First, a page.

Comparing two “asian_food” businesses would provide much more value than comparing two “food” businesses that could end up being drastically different like a fine dining restaurant and a cheap cafe.
Once I had my TF-IDF vectors for each of the businesses in my dataset, I used Non-Negative Matrix Factorization (NMF) for topic modeling.
NMF is a method that factorizes a matrix into two matrices that contain no negative elements and it works pretty well on shorter text like reviews and tweets.
I used a scree plot to settle on the number of topics (15) to be generated using NMF.
Finally, I made topic vectors for each of the businesses in my dataset that show the relevance of each of the topics to that business.
Step 3: Compare + MatchI now had a dataframe containing topic vectors and other attributes for thousands of San Francisco businesses.
My next step was to compare these businesses and look for similarities.
I used cosine similarity for comparison, using all of the numerical features for each business.
Cosine similarity looks at the vectors for 2 businesses and calculates the cosine of the angle between these vectors, where similar businesses will have a cosine similarity closer to 1.
This gave me a matrix of cosine similarity scores for each business compared to all other businesses in the dataframe.
To find recommendations for a certain business, I would first take the 25 businesses with the highest cosine similarity and then weight these based on number of matching categories and their haversine distance.
My dataframe consisted of categories for each business taken from yelp such as “coffee”, “cafe”, “restaurant”, etc.
Businesses that have more categories matching the business visited, will be more likely to be recommended.
Similarly, businesses that are located closer to the business visited, are also more likely to be recommended.
Step 4: Refine + RecommendI used a content-based recommendation system for this prototype.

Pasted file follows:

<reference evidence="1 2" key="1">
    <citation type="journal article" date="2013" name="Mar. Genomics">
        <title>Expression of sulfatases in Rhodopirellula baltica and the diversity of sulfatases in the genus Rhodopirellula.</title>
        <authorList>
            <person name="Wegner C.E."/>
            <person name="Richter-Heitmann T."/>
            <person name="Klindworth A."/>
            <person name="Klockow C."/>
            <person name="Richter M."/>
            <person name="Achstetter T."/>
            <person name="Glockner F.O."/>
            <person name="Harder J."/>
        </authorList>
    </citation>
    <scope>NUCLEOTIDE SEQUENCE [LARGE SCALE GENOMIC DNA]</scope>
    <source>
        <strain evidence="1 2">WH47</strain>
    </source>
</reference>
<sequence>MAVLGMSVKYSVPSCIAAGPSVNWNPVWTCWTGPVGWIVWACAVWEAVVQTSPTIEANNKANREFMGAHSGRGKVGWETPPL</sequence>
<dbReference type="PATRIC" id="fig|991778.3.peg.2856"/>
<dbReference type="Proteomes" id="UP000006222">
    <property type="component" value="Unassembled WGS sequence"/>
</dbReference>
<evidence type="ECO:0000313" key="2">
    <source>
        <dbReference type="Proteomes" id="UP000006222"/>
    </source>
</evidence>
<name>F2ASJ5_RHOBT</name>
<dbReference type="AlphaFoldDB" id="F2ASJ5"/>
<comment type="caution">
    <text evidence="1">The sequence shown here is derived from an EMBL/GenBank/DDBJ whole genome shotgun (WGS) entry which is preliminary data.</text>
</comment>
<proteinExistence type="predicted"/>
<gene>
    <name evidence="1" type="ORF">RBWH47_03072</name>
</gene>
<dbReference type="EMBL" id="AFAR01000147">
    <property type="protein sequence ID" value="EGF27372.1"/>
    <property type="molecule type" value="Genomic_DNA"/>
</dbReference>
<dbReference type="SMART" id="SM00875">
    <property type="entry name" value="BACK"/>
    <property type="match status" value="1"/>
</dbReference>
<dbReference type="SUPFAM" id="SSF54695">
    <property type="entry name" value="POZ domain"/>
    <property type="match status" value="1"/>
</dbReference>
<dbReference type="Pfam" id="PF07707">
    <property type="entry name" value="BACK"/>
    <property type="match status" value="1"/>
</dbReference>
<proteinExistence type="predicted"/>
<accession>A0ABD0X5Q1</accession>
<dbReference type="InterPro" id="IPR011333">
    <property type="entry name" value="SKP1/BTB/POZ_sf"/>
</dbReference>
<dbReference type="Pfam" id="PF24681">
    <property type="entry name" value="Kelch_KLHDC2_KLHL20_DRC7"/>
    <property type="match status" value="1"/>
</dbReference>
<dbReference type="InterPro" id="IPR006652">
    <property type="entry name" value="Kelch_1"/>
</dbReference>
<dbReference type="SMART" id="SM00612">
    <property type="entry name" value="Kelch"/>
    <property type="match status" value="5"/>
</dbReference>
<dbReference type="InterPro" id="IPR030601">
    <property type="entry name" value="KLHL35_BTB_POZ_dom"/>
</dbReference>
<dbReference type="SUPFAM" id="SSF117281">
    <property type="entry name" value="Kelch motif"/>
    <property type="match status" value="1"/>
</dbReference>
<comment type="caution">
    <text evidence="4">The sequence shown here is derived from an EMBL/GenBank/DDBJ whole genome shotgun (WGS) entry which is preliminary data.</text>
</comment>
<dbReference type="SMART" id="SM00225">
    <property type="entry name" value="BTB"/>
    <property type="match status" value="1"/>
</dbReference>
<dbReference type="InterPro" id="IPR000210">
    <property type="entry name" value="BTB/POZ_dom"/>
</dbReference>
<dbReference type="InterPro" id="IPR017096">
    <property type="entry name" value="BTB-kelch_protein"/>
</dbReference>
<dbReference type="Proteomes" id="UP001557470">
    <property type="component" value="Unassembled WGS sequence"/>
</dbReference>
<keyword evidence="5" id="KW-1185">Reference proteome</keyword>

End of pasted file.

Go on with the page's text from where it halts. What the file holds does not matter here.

This means the recommendations are strictly based on personal spending habits and the attributes of the business that appeared in the credit card transaction history.
Once I had the list of matches from the previous step, I refined these matches by comparing price levels and rating.
My recommendations would only be for places with an equal or higher yelp rating as well as a lower yelp price tier.
Final Thoughts:To bring everything together, I built a Flask App that reads in my past 4 months of credit card transaction history and provides a summary of spendings as well as recommendations for savings.
It first provides a spendings breakdown of 5 categories: Food, Coffee, Retail, Services, and Bars/Entertainment for each of the months in the uploaded bank statement.
The graph on the right allows for an easy visualization of how the spendings in each category fluctuate from month to month.
The next section in the app shows a breakdown of the businesses in each category and how much was spent at each business over the entire span of the uploaded bank statements.
Finally, the app provides recommendations based on the businesses I have spent money at and shows how much money I could save on a monthly and yearly basis if I switched to these recommended businesses.
I can click on any of the recommendations and be taken directly to the business Yelp page for more info.
You can watch a demo of my app at the link below.
Savings App Demodrive.
comI really enjoyed this project and familiarizing myself with recommendation systems.
Thanks for reading!.